I’d no sooner set foot on the threshold of that last bar than I knew it was not a good idea to go inside. In tow with my friends on yet another evening of wine and good times, I found myself standing before a doorway hung with dark, heavy curtains: The Cavern, it was called - although whether the name was more tireless Fab Four homage by yet another tragic Beatles fan, or simply an excuse for the expense undoubtedly spared on the decor, I remain unenlightened. At any rate, with my senses dulled by the abundant quantities of alcohol consumed during the evening, and my confidence bolstered by the presence of my friends, I decided I could manage to keep my fears walled off in some remote part of my brain. Besides, I told myself, The Cavern's undoubtedly hokey interior would most likely prove to be a source of ridicule rather than terror.
So I screwed up my courage and, incoherently proclaiming myself leader of that merry, motley band of barflies, I drew aside the curtains with a theatrical flourish and went stumbling inside the tunnel. My momentum carried some three or four steps into the long, dark and stony interior before I fell to my knees and began to scream in terror, covering my face with my hands while the old nightmare throbbed again inside my head like some obscene and blackened heart. Far from giving me courage, the alcohol in my veins made me even more exposed and defenceless, amplifying my panic until I was left lying paralysed on the floor. I screamed all the more when I felt the hands grab hold of my arms and begin to pull me along the ground, until the rough caress of the curtains in the doorway made me realise that someone was dragging me bodily outside. While they sat me on a nearby bench and tried to calm me down I could still hear the drunken giggling coming from behind the door, as my friends in their ignorance continued to celebrate my latest practical joke.
When I finally regained my composure, I took my hands away from my eyes and found myself face to face with Rafa, good old reliable Raphael. Most responsible and wisest of friends, my sudden access of panic had dragged him rudely away from the arms of Bacchus and his train, obliging him to join me in a short and most unpleasant journey back to sobriety. He was looking hard into my eyes, his face set in that mask of perplexity and concern I knew so well - perhaps because I was the person who most often made him wear it.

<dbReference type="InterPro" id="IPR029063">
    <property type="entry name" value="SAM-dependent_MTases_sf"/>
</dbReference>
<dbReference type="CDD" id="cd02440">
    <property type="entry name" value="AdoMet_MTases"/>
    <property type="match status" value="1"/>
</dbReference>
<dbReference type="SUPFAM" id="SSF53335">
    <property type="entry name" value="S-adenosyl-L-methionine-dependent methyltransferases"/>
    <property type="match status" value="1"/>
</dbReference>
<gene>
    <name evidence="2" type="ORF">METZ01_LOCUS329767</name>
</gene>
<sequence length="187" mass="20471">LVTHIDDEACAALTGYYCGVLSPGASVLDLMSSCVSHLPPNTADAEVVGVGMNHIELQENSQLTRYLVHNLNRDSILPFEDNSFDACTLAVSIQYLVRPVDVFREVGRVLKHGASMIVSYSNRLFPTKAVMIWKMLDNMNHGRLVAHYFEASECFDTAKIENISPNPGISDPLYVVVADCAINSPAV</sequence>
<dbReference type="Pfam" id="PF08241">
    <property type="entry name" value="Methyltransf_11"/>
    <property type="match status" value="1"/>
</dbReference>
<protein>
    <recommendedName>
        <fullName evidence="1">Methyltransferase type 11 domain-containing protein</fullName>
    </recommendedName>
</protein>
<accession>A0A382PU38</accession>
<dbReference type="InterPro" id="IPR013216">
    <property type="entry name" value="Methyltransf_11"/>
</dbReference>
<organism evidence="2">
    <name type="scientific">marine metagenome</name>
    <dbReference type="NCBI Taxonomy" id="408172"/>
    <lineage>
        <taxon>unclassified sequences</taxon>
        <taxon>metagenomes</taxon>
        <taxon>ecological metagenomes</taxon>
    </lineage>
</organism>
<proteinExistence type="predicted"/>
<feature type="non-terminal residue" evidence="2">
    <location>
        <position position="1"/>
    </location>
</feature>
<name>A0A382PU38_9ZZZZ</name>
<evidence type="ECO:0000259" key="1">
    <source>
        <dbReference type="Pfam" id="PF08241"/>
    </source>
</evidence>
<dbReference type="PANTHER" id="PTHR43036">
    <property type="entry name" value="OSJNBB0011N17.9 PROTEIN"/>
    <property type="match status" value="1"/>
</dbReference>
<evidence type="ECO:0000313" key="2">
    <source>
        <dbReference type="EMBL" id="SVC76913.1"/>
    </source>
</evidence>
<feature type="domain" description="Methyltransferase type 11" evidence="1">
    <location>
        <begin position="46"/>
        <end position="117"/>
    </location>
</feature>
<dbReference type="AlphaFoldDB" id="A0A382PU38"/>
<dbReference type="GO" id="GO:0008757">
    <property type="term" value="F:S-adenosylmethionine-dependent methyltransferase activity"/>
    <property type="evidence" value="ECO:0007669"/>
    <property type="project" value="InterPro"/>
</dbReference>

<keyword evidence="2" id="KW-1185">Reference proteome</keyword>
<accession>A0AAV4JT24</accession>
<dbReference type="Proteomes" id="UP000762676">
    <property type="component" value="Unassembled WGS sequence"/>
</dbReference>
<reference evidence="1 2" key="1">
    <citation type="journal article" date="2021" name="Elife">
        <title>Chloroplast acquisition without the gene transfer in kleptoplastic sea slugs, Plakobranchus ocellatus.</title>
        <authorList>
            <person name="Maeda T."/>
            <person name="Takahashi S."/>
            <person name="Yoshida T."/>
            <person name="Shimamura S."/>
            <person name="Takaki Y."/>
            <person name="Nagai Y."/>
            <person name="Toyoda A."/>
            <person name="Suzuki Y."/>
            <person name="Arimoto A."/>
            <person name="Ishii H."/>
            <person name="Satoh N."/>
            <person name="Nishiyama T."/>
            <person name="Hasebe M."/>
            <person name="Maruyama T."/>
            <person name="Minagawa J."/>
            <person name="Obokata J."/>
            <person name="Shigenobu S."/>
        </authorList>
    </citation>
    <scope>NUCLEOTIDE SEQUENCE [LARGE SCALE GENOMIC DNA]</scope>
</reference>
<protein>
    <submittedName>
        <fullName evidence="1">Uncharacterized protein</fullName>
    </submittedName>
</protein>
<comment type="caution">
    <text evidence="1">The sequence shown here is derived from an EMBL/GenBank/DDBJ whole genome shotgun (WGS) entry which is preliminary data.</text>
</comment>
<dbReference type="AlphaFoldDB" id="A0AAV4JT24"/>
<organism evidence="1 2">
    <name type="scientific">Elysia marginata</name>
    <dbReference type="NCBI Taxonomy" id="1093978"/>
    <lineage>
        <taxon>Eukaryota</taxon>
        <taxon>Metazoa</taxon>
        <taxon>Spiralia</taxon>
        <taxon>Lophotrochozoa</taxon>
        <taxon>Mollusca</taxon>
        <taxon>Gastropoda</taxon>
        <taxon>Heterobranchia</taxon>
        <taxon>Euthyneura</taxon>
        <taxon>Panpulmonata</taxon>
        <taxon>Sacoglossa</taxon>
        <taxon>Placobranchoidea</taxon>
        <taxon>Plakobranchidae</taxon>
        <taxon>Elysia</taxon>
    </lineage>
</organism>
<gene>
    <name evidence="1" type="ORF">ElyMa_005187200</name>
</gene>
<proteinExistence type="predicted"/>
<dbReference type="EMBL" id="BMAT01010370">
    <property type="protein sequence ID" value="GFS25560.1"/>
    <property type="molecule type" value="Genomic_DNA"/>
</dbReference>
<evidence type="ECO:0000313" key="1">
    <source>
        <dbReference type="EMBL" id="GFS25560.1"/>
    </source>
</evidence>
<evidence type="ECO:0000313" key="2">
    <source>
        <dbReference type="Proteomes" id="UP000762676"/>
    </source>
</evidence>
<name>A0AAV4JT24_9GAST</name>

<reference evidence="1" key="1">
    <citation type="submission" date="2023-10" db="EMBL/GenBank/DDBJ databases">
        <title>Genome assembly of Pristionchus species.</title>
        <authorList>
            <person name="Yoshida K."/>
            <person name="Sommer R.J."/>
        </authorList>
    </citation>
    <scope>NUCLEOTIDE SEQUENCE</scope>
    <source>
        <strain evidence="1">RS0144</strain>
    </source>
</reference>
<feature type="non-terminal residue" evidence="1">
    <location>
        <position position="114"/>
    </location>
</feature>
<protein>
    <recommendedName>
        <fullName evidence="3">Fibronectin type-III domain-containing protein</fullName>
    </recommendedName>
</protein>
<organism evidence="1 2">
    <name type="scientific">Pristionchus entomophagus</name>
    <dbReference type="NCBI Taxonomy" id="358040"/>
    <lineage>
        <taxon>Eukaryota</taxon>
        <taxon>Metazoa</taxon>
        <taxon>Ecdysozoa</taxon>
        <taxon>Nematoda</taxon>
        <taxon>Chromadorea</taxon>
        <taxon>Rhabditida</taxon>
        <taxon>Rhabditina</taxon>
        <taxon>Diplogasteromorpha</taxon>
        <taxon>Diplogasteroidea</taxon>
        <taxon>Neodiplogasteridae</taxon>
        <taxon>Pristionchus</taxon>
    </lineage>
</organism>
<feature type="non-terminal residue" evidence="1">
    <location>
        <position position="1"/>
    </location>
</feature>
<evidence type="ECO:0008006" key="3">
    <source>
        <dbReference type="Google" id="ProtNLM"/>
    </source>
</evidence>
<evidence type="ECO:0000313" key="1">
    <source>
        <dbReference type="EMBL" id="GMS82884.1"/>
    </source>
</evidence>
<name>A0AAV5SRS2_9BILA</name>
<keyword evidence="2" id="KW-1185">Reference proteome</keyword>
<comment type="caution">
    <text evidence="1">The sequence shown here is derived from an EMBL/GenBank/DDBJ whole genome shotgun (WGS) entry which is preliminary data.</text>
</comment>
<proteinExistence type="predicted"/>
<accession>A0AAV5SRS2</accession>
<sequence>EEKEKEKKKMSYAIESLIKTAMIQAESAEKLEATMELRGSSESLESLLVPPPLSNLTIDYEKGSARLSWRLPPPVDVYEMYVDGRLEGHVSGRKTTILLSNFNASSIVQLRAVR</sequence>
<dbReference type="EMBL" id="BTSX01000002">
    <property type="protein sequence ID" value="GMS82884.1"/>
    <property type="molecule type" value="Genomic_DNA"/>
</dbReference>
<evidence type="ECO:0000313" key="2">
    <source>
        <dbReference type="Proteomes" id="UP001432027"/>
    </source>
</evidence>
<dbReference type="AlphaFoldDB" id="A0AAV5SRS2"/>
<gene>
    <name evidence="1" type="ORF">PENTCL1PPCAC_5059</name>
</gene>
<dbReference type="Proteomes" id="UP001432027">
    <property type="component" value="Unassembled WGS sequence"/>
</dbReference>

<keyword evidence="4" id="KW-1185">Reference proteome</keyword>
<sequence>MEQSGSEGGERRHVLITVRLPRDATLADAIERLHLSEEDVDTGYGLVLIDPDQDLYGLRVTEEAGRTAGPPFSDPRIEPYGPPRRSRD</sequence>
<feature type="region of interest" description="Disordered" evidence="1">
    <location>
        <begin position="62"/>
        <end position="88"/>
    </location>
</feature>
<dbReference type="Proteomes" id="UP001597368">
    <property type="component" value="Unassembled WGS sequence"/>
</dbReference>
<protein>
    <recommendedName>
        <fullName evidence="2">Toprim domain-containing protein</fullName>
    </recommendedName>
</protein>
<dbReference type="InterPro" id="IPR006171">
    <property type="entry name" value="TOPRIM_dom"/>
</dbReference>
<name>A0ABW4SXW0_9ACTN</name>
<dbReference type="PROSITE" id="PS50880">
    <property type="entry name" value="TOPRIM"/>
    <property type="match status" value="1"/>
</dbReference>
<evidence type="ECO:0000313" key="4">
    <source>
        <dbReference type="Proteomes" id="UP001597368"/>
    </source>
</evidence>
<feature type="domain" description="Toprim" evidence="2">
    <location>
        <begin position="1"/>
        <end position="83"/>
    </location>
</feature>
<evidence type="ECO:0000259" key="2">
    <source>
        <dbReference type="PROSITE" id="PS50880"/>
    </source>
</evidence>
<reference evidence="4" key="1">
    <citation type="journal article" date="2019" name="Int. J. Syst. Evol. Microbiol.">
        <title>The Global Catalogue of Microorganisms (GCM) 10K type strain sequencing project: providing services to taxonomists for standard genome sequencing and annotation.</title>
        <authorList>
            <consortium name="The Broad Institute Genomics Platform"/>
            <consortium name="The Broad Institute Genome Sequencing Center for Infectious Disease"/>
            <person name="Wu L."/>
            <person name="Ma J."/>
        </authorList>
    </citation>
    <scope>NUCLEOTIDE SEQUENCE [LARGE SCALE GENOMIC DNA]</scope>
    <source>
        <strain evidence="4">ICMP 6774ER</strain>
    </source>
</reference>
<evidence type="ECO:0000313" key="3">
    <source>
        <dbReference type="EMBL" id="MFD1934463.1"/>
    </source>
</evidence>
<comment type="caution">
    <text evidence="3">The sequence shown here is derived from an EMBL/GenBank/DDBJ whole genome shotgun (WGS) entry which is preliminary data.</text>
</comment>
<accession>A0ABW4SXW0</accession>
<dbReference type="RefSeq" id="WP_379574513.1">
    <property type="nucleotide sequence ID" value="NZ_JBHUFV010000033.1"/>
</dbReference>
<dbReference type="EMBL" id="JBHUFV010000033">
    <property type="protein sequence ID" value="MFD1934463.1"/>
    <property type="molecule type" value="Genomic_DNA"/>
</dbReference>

- Hey, you alright now kiddo? You know maybe it's time you gave up on your solo attempt to drain the Rioja. Want me to call a taxi?
Little by little I managed to steady my shakes and trembles until I was able to return Rafa's gaze. We went back a long way, Rafa and I, to the days when our backsides had warmed the same seat in school, and our friendship had remained intact over the intervening twenty years. We still saw each other regularly, and I had often stopped to wonder just what it was that kept our friendship going. Somehow the two of us were like the core of an onion around which, like layers, the rest of our group just kept peeling away - the kind who later on would try and slink off if they saw you in the street, or at the most would mutter an embarrassed hello in their confusion at a meeting as unwanted as it was unexpected. But Rafa and I still kept up. I suppose that on my part I had an unconscious yearning for a little of the stability that ruled my friend's life - a guy so happy, centred and focused that there've been times when I've felt like mercilessly beating the secret of his disgusting contentment out of him - while I suspect that Rafa could still see the same irresponsibility and immaturity he'd had at sixteen preserved intact in me at age thirty-four. If now and then he liked to indulge himself by tying one on with his old mate Tony, retracing our steps around the old dens of iniquity and houses of ill repute that still formed the centre of my existence, I'm convinced that those ostensibly fun evenings really served to reassure him of the pathetic nature of my existence and my condition as willing and (un)conscious loser. Satisfied, he could dump me off the next morning at my place, leaving me half paralytic and talking incoherent drivel to the already fading photographs of the last decent girl who'd had the momentary misfortune to cross my path - and whom I'd failed dismally for her trouble - while he waltzed off home to his wife with enough partying on board to last him another couple of months.